The 400-Word Review: Don Jon
By Sean Collier
September 30, 2013

I think that Charles in Charge was a much better show than 3rd Rock from the Sun.

Unfortunately, there’s no good way to get better at directing and writing movies without actually, you know, directing and writing movies. That means that before Joseph Gordon-Levitt becomes a fine director or a skilled writer, he’s going to have to make a few more films like Don Jon — interesting movies that show promise, but are sloppy and deeply flawed.

Fortunately, Gordon-Levitt is a stellar actor, and supports Don Jon’s shaky frame in front of the camera. (According to the Huffington Post, Christopher Nolan cautioned Gordon-Levitt against starring in his directorial debut; the wiser move may have been to keep the role and the script and hand the camera to someone else.) The title character is an avowed creature of habit, living a tightly ordered life of family, church, meticulous cleaning and a well-used gym membership. Most of his remaining time is filled with Internet porn; Jon is addicted to the stuff, even if he doesn’t believe that such a designation is possible. (The film’s original title was Don Jon’s Addiction.)

When he meets Barbara (Scarlett Johannsen) at a club, he’s smitten enough to slightly disturb his rhythms. Despite her demand, though, he can’t shake the smut. The reactions of both Jon and Barbara to his habit reveal what Don Jon is actually after, a commentary on relationships, ritual and honesty.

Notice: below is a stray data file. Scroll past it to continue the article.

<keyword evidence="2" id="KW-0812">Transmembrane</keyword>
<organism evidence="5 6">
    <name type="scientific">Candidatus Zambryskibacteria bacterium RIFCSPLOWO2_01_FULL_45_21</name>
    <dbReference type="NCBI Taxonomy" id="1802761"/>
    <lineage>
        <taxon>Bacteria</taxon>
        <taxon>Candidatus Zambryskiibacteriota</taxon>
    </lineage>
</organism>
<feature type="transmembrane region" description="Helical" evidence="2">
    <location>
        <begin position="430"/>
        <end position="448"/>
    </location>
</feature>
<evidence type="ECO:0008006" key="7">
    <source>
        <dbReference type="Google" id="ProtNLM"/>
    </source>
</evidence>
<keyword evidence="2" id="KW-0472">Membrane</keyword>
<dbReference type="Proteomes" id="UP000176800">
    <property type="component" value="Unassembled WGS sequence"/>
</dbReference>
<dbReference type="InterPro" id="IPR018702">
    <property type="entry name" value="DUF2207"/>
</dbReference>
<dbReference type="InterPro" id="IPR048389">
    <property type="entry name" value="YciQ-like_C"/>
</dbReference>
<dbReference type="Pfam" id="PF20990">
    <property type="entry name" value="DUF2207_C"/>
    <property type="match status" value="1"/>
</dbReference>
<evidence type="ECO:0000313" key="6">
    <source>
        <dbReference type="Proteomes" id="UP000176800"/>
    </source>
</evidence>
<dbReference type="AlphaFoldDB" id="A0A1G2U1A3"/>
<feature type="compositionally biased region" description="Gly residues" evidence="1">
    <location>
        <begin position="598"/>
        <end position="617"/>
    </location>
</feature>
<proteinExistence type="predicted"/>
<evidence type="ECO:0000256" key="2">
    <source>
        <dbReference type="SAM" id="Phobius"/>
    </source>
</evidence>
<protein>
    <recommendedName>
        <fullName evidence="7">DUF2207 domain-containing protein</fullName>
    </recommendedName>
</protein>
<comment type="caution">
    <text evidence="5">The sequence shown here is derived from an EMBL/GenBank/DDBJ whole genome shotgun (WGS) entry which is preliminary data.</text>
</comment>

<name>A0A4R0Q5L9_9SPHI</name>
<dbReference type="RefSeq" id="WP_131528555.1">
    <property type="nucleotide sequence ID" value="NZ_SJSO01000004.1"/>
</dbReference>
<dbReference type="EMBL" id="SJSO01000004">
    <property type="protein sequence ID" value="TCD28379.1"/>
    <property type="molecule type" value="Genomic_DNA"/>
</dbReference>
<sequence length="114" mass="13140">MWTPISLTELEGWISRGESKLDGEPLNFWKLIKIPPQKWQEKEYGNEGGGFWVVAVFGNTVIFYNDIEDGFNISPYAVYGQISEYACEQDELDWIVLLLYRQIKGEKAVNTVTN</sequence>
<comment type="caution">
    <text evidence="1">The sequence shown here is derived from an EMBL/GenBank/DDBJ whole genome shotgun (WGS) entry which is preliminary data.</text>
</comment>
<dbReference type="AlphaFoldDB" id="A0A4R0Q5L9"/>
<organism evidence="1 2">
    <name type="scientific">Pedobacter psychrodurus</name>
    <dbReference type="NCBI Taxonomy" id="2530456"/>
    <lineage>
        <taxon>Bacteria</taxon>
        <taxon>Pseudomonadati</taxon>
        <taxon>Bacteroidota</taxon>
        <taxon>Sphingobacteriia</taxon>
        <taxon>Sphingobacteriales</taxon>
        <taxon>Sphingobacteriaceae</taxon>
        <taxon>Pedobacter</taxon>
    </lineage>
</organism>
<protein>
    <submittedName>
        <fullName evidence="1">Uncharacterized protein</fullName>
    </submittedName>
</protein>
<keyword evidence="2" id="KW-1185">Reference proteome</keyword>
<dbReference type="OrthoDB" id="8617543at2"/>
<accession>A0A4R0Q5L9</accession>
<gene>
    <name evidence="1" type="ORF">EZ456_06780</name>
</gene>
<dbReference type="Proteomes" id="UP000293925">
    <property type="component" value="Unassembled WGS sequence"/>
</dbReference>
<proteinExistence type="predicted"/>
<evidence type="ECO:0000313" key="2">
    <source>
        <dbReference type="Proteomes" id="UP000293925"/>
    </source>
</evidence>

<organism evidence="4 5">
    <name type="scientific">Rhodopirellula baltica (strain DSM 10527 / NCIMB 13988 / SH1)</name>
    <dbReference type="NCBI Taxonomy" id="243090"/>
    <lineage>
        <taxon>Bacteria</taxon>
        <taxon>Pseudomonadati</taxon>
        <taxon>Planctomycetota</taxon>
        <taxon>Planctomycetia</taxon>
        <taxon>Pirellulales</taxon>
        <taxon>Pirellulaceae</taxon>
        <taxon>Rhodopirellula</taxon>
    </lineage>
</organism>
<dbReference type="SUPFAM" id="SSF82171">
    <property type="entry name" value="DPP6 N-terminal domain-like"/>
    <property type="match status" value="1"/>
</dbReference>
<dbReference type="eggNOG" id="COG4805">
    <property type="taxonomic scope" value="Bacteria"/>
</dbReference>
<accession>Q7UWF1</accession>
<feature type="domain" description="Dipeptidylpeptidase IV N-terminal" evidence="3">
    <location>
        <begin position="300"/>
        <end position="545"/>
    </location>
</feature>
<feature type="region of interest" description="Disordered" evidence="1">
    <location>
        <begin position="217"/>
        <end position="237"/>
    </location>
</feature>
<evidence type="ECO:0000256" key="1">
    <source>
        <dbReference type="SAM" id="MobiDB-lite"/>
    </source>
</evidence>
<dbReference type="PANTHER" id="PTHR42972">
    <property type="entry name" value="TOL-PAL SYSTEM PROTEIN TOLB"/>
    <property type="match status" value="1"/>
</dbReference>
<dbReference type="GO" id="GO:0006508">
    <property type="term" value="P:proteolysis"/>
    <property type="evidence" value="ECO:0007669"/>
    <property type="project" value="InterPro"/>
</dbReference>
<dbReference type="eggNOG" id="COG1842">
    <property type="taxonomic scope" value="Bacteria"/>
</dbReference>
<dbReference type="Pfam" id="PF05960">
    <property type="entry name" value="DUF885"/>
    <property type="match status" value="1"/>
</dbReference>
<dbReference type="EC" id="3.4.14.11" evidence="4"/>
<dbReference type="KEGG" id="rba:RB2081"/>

There’s some interesting stuff in there, and the film is entertaining and often funny. The two leads strike a difficult balance of charm and brashness, and the supporting cast is mostly game (Tony Danza, as Jon’s carbon-copy father, is a standout).

Inevitably, though — and unsurprisingly, given that Gordon-Levitt has only directed shorts to date — Don Jon can’t maintain itself until the conclusion. A key character arrives late, in the form of Esther (Julianne Moore), a middle-aged student taking the same night class as Jon; the inconsistencies in both her character and Jon’s feelings towards her cripple the credibility of the last act. Even more distractingly, Gordon-Levitt can’t settle on a style and abruptly changes his handling of the camera late in the film. The motivation is clear, but the execution is poor.

Ultimately, Don Jon is nothing to avoid, with enough small success and amusing sequences to distract from its significant flaws. As a storyteller and an artist, Gordon-Levitt is thoughtful and motivated; it just takes practice to become great. Don Jon is a worthy warm-up swing.

Sean Collier is the Associate Editor of Pittsburgh Magazine and a member of the Broadcast Film Critics Association. Read more from Sean at